5 Mistakes People Managers Regularly Make
Posted on 3rd April 2017 at 12:25
Managers often ask me what the secret is to improving employee performance. Usually, I imagine, in the hope that there is something about the employee that can be "fixed". Sometimes those managers are surprised to find out that the answer may be a bit closer to home! Here are 5 mistakes people managers regularly make, that can have a serious impact on employee motivation and performance.
Which ones are you guilty of?
1) Thinking your team are mind-readers
Ask people what their organisation or manager could do to improve, and I guarantee that 95% or more will include communication in their top three suggestions. People don’t know what you expect unless you tell them. Categorically, clearly, with written instructions, examples and pictures if necessary. Be absolutely clear about expected standards of performance, reporting lines and timescales, for every task you ask them to do. Assume nothing. If you really need the work they are doing by 9am on Friday morning, then don’t ask them to do it “when they get a chance”, or “by the end of the week”. Communicating clearly, and often, is not micromanaging; it is the only way to get things done when – and how - you want them done.
2) Assuming performance is OK
You should be monitoring everything your team does. Regularly. Not just performance but attendance, conduct, internet access, customer interactions, quality measures and anything else that matters to your business. Don’t assume that because someone has worked with you for a long time you can stop monitoring – when you take your eyes off the ball, there is every chance that they will too. Look for obvious drops in performance, but also look at longer term trends. Are people improving as quickly as they should? Is someone struggling with a particular task? Are there signs that the whole team’s performance is dropping? The sooner you know, the more quickly you can do something about it. And remember to look beyond the headlines. How, exactly, are your team achieving those great sales figures? What shortcuts have they found? And what are the consequences for your customers and your business?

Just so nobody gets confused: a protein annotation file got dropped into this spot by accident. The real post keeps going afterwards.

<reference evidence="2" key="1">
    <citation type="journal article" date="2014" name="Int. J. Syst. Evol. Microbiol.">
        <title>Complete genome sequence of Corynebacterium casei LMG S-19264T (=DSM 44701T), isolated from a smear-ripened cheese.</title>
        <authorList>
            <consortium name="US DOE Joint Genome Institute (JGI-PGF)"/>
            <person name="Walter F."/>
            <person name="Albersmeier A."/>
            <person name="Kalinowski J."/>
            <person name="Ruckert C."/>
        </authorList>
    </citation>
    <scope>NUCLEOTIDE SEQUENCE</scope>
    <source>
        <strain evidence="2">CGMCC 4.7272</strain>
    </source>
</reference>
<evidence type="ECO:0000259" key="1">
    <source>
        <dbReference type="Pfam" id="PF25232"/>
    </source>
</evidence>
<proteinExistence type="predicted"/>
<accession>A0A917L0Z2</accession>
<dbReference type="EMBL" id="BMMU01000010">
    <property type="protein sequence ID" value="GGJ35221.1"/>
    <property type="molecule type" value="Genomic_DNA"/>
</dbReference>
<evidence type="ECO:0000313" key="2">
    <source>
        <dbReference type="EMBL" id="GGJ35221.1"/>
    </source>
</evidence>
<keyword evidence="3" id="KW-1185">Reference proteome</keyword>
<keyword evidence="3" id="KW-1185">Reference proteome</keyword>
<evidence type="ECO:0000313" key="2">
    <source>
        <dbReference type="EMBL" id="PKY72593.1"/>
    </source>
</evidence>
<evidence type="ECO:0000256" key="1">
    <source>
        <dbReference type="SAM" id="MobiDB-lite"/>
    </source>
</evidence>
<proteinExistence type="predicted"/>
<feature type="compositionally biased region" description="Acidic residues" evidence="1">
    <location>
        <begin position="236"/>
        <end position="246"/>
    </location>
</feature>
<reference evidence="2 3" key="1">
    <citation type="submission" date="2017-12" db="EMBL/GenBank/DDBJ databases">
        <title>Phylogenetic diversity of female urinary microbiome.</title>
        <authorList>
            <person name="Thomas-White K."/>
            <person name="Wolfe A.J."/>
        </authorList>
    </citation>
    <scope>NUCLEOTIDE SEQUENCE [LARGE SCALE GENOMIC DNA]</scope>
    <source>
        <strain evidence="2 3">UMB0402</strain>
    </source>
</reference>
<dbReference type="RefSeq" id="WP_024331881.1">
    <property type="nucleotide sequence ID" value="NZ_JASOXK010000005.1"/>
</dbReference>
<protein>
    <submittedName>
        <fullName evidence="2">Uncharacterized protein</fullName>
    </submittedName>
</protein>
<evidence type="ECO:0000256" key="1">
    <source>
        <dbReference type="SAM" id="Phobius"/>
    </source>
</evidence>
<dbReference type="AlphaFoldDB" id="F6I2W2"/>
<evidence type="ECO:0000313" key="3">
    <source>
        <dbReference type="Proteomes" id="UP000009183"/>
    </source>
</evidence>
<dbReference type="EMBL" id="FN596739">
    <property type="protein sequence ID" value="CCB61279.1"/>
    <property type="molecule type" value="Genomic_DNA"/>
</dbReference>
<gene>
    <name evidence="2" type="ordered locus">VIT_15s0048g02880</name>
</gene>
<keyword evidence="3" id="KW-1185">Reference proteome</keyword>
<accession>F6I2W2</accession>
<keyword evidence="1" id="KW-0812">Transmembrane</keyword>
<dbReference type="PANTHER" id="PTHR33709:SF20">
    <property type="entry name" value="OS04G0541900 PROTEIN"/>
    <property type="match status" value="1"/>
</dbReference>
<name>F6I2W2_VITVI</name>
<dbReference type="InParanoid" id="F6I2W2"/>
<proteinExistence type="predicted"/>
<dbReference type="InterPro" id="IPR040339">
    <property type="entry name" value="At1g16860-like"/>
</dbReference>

3) Waiting too long to take action
If a team member is not working the way they should, tell them NOW. Please. Not in 3 months’ time – by then you’ll be really irritated. And not in 6 months – by then the rest of the team will have had enough, you’ll be fuming, and you won’t want to start capability procedures… you’ll be ready to sack the individual (who still doesn’t know that there is a problem!)Tell them now. Explain what you want them to do differently. Train them again if you need to. And keep talking to them as they try to do better. They can’t improve if they don’t know what they are doing wrong.
4) Not keeping enough records
Any conversation about performance, attendance or behaviour should be noted, ideally as part of regular 1:1 notes, but if you don’t do those (and you really should!) use e-mails, memos or work diaries. Record the good, the bad and the ugly. The big stuff, and the more trivial areas that might become the big stuff in due course.If you get to a point where you need to start formal procedures, the first thing you will have to show is when you first told the individual they were not meeting the required standards, and that you have given them a fair opportunity to improve. If it isn’t on record, then in employment law terms, it didn’t happen.
5) Treating everyone the same
There is no “one size fits all” in management. Your team are all individuals. They are all different, with unique sets of skills, abilities, strengths and development needs. They all have different family and personal circumstances. Sometimes they will give work 150%, arriving early, working late and contributing way above their pay grade. And sometimes life happens. Then they need your support. Be there for them, be human, and show them how much you value and care about them by being flexible and patient. Treat people fairly, but don’t treat everyone the same. Every member of your team needs something different from you as their manager, and those needs will change. It is your job to find the right approach for each person, every day.
Tagged as: Accidental Managers, Leadership, Leading teams, Managing People
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